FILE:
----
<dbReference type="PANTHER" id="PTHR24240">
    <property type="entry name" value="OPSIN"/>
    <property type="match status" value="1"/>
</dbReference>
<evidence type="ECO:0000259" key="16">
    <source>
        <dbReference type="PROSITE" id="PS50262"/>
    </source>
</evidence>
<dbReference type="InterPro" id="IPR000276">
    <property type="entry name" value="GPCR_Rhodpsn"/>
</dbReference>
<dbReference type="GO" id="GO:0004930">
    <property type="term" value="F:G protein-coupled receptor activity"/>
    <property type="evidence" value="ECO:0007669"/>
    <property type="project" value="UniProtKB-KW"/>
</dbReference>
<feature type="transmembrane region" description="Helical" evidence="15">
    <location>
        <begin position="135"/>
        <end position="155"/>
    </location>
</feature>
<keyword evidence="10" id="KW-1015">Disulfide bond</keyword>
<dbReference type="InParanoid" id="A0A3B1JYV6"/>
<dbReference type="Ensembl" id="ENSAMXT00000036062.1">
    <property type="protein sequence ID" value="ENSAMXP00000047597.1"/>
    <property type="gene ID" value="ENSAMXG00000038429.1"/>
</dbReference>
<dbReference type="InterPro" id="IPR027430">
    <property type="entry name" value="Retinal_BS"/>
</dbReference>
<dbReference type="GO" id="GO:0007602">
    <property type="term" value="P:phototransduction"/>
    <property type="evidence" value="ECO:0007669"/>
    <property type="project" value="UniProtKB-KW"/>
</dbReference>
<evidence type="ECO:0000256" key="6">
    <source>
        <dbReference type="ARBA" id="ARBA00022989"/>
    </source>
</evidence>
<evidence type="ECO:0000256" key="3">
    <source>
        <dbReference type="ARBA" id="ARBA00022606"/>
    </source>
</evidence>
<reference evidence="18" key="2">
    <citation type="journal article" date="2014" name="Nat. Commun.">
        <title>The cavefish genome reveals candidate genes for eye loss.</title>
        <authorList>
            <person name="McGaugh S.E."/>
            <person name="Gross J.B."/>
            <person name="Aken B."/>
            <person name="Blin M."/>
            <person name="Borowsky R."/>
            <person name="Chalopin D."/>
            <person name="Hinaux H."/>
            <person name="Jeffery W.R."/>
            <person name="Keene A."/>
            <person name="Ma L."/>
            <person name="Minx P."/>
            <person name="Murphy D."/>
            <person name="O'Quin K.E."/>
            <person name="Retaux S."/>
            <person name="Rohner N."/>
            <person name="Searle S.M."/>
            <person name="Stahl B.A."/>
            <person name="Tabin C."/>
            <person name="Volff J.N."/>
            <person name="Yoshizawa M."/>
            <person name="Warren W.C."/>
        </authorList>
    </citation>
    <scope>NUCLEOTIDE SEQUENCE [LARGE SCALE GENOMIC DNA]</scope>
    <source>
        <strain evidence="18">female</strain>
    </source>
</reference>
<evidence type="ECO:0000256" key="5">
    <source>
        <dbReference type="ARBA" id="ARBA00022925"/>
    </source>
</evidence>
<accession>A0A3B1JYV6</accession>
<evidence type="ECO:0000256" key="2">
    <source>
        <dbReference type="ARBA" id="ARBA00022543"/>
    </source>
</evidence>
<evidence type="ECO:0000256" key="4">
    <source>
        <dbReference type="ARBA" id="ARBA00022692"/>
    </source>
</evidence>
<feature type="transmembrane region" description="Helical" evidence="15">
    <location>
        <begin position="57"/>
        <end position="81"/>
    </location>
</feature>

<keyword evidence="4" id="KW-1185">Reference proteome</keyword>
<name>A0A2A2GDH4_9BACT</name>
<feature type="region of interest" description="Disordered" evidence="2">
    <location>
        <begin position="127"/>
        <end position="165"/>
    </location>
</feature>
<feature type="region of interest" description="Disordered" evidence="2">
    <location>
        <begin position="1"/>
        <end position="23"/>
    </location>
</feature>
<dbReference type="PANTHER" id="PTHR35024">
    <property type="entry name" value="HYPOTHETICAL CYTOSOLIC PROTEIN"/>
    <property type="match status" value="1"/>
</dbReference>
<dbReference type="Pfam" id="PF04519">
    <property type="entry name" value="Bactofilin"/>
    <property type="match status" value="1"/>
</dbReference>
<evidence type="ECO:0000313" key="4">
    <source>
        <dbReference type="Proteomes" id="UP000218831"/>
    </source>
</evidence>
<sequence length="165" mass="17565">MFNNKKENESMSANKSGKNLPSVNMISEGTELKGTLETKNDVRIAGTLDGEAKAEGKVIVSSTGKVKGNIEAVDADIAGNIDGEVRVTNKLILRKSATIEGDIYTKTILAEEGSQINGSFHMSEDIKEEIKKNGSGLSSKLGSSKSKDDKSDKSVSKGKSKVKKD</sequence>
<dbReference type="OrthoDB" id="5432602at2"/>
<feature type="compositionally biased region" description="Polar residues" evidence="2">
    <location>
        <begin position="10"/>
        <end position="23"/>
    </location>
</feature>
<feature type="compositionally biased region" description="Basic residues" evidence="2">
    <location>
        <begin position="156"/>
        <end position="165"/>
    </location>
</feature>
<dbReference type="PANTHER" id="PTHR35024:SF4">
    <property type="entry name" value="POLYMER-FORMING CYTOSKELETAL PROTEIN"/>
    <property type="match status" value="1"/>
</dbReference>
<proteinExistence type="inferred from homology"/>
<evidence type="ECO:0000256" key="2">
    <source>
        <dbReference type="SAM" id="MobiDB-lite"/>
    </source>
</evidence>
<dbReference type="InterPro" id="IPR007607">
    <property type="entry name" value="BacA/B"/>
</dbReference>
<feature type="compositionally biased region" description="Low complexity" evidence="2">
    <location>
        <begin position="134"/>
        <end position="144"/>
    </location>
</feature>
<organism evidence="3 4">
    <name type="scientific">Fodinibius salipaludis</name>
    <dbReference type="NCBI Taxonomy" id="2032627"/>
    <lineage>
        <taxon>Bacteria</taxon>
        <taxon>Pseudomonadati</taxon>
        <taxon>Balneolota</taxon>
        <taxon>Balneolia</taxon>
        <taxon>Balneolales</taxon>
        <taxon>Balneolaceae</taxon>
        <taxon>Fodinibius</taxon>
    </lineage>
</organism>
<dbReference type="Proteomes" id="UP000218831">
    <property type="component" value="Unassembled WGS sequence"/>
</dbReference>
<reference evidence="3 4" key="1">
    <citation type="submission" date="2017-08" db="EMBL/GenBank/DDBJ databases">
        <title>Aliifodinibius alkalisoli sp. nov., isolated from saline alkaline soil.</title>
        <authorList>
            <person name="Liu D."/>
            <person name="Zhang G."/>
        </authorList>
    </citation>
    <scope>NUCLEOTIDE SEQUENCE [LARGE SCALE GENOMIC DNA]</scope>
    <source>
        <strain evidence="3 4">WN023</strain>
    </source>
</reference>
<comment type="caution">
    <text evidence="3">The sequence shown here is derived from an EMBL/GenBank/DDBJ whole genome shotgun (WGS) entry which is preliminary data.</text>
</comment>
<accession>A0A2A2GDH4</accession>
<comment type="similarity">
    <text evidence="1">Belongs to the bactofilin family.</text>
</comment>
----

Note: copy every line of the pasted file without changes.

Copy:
<dbReference type="PANTHER" id="PTHR24240">
    <property type="entry name" value="OPSIN"/>
    <property type="match status" value="1"/>
</dbReference>
<evidence type="ECO:0000259" key="16">
    <source>
        <dbReference type="PROSITE" id="PS50262"/>
    </source>
</evidence>
<dbReference type="InterPro" id="IPR000276">
    <property type="entry name" value="GPCR_Rhodpsn"/>
</dbReference>
<dbReference type="GO" id="GO:0004930">
    <property type="term" value="F:G protein-coupled receptor activity"/>
    <property type="evidence" value="ECO:0007669"/>
    <property type="project" value="UniProtKB-KW"/>
</dbReference>
<feature type="transmembrane region" description="Helical" evidence="15">
    <location>
        <begin position="135"/>
        <end position="155"/>
    </location>
</feature>
<keyword evidence="10" id="KW-1015">Disulfide bond</keyword>
<dbReference type="InParanoid" id="A0A3B1JYV6"/>
<dbReference type="Ensembl" id="ENSAMXT00000036062.1">
    <property type="protein sequence ID" value="ENSAMXP00000047597.1"/>
    <property type="gene ID" value="ENSAMXG00000038429.1"/>
</dbReference>
<dbReference type="InterPro" id="IPR027430">
    <property type="entry name" value="Retinal_BS"/>
</dbReference>
<dbReference type="GO" id="GO:0007602">
    <property type="term" value="P:phototransduction"/>
    <property type="evidence" value="ECO:0007669"/>
    <property type="project" value="UniProtKB-KW"/>
</dbReference>
<evidence type="ECO:0000256" key="6">
    <source>
        <dbReference type="ARBA" id="ARBA00022989"/>
    </source>
</evidence>
<evidence type="ECO:0000256" key="3">
    <source>
        <dbReference type="ARBA" id="ARBA00022606"/>
    </source>
</evidence>
<reference evidence="18" key="2">
    <citation type="journal article" date="2014" name="Nat. Commun.">
        <title>The cavefish genome reveals candidate genes for eye loss.</title>
        <authorList>
            <person name="McGaugh S.E."/>
            <person name="Gross J.B."/>
            <person name="Aken B."/>
            <person name="Blin M."/>
            <person name="Borowsky R."/>
            <person name="Chalopin D."/>
            <person name="Hinaux H."/>
            <person name="Jeffery W.R."/>
            <person name="Keene A."/>
            <person name="Ma L."/>
            <person name="Minx P."/>
            <person name="Murphy D."/>
            <person name="O'Quin K.E."/>
            <person name="Retaux S."/>
            <person name="Rohner N."/>
            <person name="Searle S.M."/>
            <person name="Stahl B.A."/>
            <person name="Tabin C."/>
            <person name="Volff J.N."/>
            <person name="Yoshizawa M."/>
            <person name="Warren W.C."/>
        </authorList>
    </citation>
    <scope>NUCLEOTIDE SEQUENCE [LARGE SCALE GENOMIC DNA]</scope>
    <source>
        <strain evidence="18">female</strain>
    </source>
</reference>
<evidence type="ECO:0000256" key="5">
    <source>
        <dbReference type="ARBA" id="ARBA00022925"/>
    </source>
</evidence>
<accession>A0A3B1JYV6</accession>
<evidence type="ECO:0000256" key="2">
    <source>
        <dbReference type="ARBA" id="ARBA00022543"/>
    </source>
</evidence>
<evidence type="ECO:0000256" key="4">
    <source>
        <dbReference type="ARBA" id="ARBA00022692"/>
    </source>
</evidence>
<feature type="transmembrane region" description="Helical" evidence="15">
    <location>
        <begin position="57"/>
        <end position="81"/>
    </location>
</feature>

<keyword evidence="4" id="KW-1185">Reference proteome</keyword>
<name>A0A2A2GDH4_9BACT</name>
<feature type="region of interest" description="Disordered" evidence="2">
    <location>
        <begin position="127"/>
        <end position="165"/>
    </location>
</feature>
<feature type="region of interest" description="Disordered" evidence="2">
    <location>
        <begin position="1"/>
        <end position="23"/>
    </location>
</feature>
<dbReference type="PANTHER" id="PTHR35024">
    <property type="entry name" value="HYPOTHETICAL CYTOSOLIC PROTEIN"/>
    <property type="match status" value="1"/>
</dbReference>
<dbReference type="Pfam" id="PF04519">
    <property type="entry name" value="Bactofilin"/>
    <property type="match status" value="1"/>
</dbReference>
<evidence type="ECO:0000313" key="4">
    <source>
        <dbReference type="Proteomes" id="UP000218831"/>
    </source>
</evidence>
<sequence length="165" mass="17565">MFNNKKENESMSANKSGKNLPSVNMISEGTELKGTLETKNDVRIAGTLDGEAKAEGKVIVSSTGKVKGNIEAVDADIAGNIDGEVRVTNKLILRKSATIEGDIYTKTILAEEGSQINGSFHMSEDIKEEIKKNGSGLSSKLGSSKSKDDKSDKSVSKGKSKVKKD</sequence>
<dbReference type="OrthoDB" id="5432602at2"/>
<feature type="compositionally biased region" description="Polar residues" evidence="2">
    <location>
        <begin position="10"/>
        <end position="23"/>
    </location>
</feature>
<feature type="compositionally biased region" description="Basic residues" evidence="2">
    <location>
        <begin position="156"/>
        <end position="165"/>
    </location>
</feature>
<dbReference type="PANTHER" id="PTHR35024:SF4">
    <property type="entry name" value="POLYMER-FORMING CYTOSKELETAL PROTEIN"/>
    <property type="match status" value="1"/>
</dbReference>
<proteinExistence type="inferred from homology"/>
<evidence type="ECO:0000256" key="2">
    <source>
        <dbReference type="SAM" id="MobiDB-lite"/>
    </source>
</evidence>
<dbReference type="InterPro" id="IPR007607">
    <property type="entry name" value="BacA/B"/>
</dbReference>
<feature type="compositionally biased region" description="Low complexity" evidence="2">
    <location>
        <begin position="134"/>
        <end position="144"/>
    </location>
</feature>
<organism evidence="3 4">
    <name type="scientific">Fodinibius salipaludis</name>
    <dbReference type="NCBI Taxonomy" id="2032627"/>
    <lineage>
        <taxon>Bacteria</taxon>
        <taxon>Pseudomonadati</taxon>
        <taxon>Balneolota</taxon>
        <taxon>Balneolia</taxon>
        <taxon>Balneolales</taxon>
        <taxon>Balneolaceae</taxon>
        <taxon>Fodinibius</taxon>
    </lineage>
</organism>
<dbReference type="Proteomes" id="UP000218831">
    <property type="component" value="Unassembled WGS sequence"/>
</dbReference>
<reference evidence="3 4" key="1">
    <citation type="submission" date="2017-08" db="EMBL/GenBank/DDBJ databases">
        <title>Aliifodinibius alkalisoli sp. nov., isolated from saline alkaline soil.</title>
        <authorList>
            <person name="Liu D."/>
            <person name="Zhang G."/>
        </authorList>
    </citation>
    <scope>NUCLEOTIDE SEQUENCE [LARGE SCALE GENOMIC DNA]</scope>
    <source>
        <strain evidence="3 4">WN023</strain>
    </source>
</reference>
<comment type="caution">
    <text evidence="3">The sequence shown here is derived from an EMBL/GenBank/DDBJ whole genome shotgun (WGS) entry which is preliminary data.</text>
</comment>
<accession>A0A2A2GDH4</accession>
<comment type="similarity">
    <text evidence="1">Belongs to the bactofilin family.</text>
</comment>